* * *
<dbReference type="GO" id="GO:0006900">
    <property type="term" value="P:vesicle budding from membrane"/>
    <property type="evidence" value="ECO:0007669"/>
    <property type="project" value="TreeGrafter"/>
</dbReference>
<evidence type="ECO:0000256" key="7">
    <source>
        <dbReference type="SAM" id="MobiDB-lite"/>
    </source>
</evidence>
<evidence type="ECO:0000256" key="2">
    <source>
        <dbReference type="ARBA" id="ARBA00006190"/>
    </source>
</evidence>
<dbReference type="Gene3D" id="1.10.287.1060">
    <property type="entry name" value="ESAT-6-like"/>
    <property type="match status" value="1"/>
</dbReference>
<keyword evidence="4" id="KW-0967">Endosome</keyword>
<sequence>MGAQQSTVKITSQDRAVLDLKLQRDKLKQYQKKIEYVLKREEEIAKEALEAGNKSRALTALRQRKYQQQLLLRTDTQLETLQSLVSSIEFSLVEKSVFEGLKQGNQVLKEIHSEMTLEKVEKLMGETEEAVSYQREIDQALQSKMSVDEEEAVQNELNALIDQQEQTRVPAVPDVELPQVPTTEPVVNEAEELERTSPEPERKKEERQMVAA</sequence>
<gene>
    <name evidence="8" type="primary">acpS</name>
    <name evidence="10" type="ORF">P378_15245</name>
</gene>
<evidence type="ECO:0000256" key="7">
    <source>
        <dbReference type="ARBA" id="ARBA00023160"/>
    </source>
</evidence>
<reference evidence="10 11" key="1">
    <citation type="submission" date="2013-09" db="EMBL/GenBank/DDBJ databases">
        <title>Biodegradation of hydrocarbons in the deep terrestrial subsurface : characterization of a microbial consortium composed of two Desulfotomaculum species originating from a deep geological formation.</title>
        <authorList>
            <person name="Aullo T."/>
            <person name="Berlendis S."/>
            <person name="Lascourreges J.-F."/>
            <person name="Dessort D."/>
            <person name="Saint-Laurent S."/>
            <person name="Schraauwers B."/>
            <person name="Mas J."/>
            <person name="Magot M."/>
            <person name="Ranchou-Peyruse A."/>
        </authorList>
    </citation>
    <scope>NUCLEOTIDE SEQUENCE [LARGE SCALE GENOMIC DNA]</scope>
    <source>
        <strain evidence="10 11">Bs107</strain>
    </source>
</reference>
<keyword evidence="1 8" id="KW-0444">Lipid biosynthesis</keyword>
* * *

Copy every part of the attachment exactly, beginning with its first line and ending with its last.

<dbReference type="GO" id="GO:0006900">
    <property type="term" value="P:vesicle budding from membrane"/>
    <property type="evidence" value="ECO:0007669"/>
    <property type="project" value="TreeGrafter"/>
</dbReference>
<evidence type="ECO:0000256" key="7">
    <source>
        <dbReference type="SAM" id="MobiDB-lite"/>
    </source>
</evidence>
<evidence type="ECO:0000256" key="2">
    <source>
        <dbReference type="ARBA" id="ARBA00006190"/>
    </source>
</evidence>
<dbReference type="Gene3D" id="1.10.287.1060">
    <property type="entry name" value="ESAT-6-like"/>
    <property type="match status" value="1"/>
</dbReference>
<keyword evidence="4" id="KW-0967">Endosome</keyword>
<sequence>MGAQQSTVKITSQDRAVLDLKLQRDKLKQYQKKIEYVLKREEEIAKEALEAGNKSRALTALRQRKYQQQLLLRTDTQLETLQSLVSSIEFSLVEKSVFEGLKQGNQVLKEIHSEMTLEKVEKLMGETEEAVSYQREIDQALQSKMSVDEEEAVQNELNALIDQQEQTRVPAVPDVELPQVPTTEPVVNEAEELERTSPEPERKKEERQMVAA</sequence>
<gene>
    <name evidence="8" type="primary">acpS</name>
    <name evidence="10" type="ORF">P378_15245</name>
</gene>
<evidence type="ECO:0000256" key="7">
    <source>
        <dbReference type="ARBA" id="ARBA00023160"/>
    </source>
</evidence>
<reference evidence="10 11" key="1">
    <citation type="submission" date="2013-09" db="EMBL/GenBank/DDBJ databases">
        <title>Biodegradation of hydrocarbons in the deep terrestrial subsurface : characterization of a microbial consortium composed of two Desulfotomaculum species originating from a deep geological formation.</title>
        <authorList>
            <person name="Aullo T."/>
            <person name="Berlendis S."/>
            <person name="Lascourreges J.-F."/>
            <person name="Dessort D."/>
            <person name="Saint-Laurent S."/>
            <person name="Schraauwers B."/>
            <person name="Mas J."/>
            <person name="Magot M."/>
            <person name="Ranchou-Peyruse A."/>
        </authorList>
    </citation>
    <scope>NUCLEOTIDE SEQUENCE [LARGE SCALE GENOMIC DNA]</scope>
    <source>
        <strain evidence="10 11">Bs107</strain>
    </source>
</reference>
<keyword evidence="1 8" id="KW-0444">Lipid biosynthesis</keyword>